Helophilus pendulus

Helophilus pendulus (Linnaeus, 1758)

Biology & ecology:

The larva is of the ?long-tailed? aquatic type and can be found in almost any enriched, wet or semi-liquid medium ranging from waterlogged, rotting vegetation at the edge of ponds and ditches to water-filled tree hollows, water-butts, wet compost heaps, slurry pits and even in cow-dung. Adults appear to be very mobile and can be found just about anywhere, frequently well away from water, and visiting a wide range of flowers from ground vegetation to tree-flowers. They are frequent visitors to garden flowers.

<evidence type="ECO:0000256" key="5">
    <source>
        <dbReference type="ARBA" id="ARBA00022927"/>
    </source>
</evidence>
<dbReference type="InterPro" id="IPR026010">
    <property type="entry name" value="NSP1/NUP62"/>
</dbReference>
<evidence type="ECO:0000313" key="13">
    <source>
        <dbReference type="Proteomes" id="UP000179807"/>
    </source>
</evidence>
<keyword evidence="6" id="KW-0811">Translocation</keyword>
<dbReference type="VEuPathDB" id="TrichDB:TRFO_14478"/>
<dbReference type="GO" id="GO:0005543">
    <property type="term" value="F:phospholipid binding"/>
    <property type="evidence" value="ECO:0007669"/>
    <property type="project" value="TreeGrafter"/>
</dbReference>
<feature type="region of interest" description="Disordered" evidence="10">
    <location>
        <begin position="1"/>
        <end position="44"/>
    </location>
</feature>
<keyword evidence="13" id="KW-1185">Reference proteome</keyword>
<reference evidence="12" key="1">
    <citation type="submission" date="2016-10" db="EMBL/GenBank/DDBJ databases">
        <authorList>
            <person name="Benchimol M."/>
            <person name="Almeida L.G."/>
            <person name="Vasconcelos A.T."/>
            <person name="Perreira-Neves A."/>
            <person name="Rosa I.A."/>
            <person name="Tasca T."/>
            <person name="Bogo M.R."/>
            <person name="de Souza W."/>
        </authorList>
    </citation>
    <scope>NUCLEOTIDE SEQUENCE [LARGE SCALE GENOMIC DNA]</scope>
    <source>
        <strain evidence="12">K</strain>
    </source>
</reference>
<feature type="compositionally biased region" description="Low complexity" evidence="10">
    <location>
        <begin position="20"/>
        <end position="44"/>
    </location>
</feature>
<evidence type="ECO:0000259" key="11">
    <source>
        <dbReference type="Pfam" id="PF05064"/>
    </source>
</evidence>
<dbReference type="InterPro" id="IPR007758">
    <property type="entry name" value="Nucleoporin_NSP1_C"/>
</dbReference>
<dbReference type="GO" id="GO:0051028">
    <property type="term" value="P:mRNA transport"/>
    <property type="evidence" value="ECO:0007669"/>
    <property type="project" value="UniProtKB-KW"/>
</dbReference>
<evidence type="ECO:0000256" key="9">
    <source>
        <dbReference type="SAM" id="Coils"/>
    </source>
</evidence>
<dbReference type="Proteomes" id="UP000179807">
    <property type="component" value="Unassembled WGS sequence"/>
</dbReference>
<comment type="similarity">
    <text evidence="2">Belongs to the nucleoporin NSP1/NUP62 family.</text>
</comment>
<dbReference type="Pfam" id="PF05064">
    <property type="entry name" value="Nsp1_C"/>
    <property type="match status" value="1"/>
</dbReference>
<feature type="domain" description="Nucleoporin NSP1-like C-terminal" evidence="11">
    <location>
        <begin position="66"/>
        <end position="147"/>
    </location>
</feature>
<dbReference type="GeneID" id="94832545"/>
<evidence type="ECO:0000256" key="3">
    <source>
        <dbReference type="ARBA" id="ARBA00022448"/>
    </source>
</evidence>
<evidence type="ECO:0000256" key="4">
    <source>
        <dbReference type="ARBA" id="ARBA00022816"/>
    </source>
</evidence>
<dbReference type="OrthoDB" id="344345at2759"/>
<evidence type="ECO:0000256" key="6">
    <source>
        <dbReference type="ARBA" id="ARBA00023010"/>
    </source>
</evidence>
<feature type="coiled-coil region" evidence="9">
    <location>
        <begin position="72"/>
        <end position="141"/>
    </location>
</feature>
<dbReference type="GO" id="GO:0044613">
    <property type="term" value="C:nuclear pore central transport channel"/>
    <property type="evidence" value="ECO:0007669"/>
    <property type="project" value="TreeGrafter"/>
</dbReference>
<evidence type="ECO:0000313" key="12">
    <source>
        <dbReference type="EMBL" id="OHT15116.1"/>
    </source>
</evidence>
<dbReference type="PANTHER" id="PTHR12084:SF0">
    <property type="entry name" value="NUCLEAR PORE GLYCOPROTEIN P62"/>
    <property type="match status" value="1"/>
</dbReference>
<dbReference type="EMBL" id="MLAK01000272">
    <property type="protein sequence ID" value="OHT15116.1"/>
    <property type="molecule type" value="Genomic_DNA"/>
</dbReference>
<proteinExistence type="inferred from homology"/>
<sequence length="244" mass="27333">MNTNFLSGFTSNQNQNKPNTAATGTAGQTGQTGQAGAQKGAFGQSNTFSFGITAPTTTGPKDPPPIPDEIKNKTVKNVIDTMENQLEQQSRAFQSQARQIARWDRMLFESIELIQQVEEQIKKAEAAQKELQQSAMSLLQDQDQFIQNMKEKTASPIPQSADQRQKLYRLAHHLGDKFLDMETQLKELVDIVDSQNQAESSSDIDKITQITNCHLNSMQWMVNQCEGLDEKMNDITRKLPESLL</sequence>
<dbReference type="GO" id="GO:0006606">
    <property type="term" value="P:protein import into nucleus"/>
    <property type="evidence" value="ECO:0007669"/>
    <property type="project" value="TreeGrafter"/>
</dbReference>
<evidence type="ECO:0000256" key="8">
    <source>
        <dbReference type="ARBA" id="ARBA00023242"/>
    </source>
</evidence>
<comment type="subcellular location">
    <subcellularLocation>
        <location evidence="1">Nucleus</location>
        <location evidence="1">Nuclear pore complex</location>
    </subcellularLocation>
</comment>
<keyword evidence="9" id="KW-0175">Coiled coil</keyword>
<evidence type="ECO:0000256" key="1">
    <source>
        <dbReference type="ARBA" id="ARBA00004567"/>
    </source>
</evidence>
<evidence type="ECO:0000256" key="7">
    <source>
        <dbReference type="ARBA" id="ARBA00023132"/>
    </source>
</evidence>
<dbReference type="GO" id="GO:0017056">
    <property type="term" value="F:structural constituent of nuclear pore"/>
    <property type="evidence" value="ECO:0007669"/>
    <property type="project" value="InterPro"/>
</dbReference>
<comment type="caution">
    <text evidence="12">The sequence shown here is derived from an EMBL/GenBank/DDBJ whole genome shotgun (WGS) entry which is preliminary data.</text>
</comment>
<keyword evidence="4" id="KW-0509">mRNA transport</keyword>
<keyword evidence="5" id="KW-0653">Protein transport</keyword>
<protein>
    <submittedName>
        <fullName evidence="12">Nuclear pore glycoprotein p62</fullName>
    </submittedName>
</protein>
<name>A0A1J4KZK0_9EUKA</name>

One of the commonest and most widespread British hoverflies. Speight (2010) describes it as anthropogenic and as a 'species which has become ubiquitous in some regions of Europe because of its ability to use a wide range of standing water and sub-aqueous habitats'.

Status & conservation:

The long term trend is upwards, but there are large variations in frequency of occurrence from year to year. Some of the upward trend may reflect increased recording by photographers.

Recorded from 2115 hectads since 1990.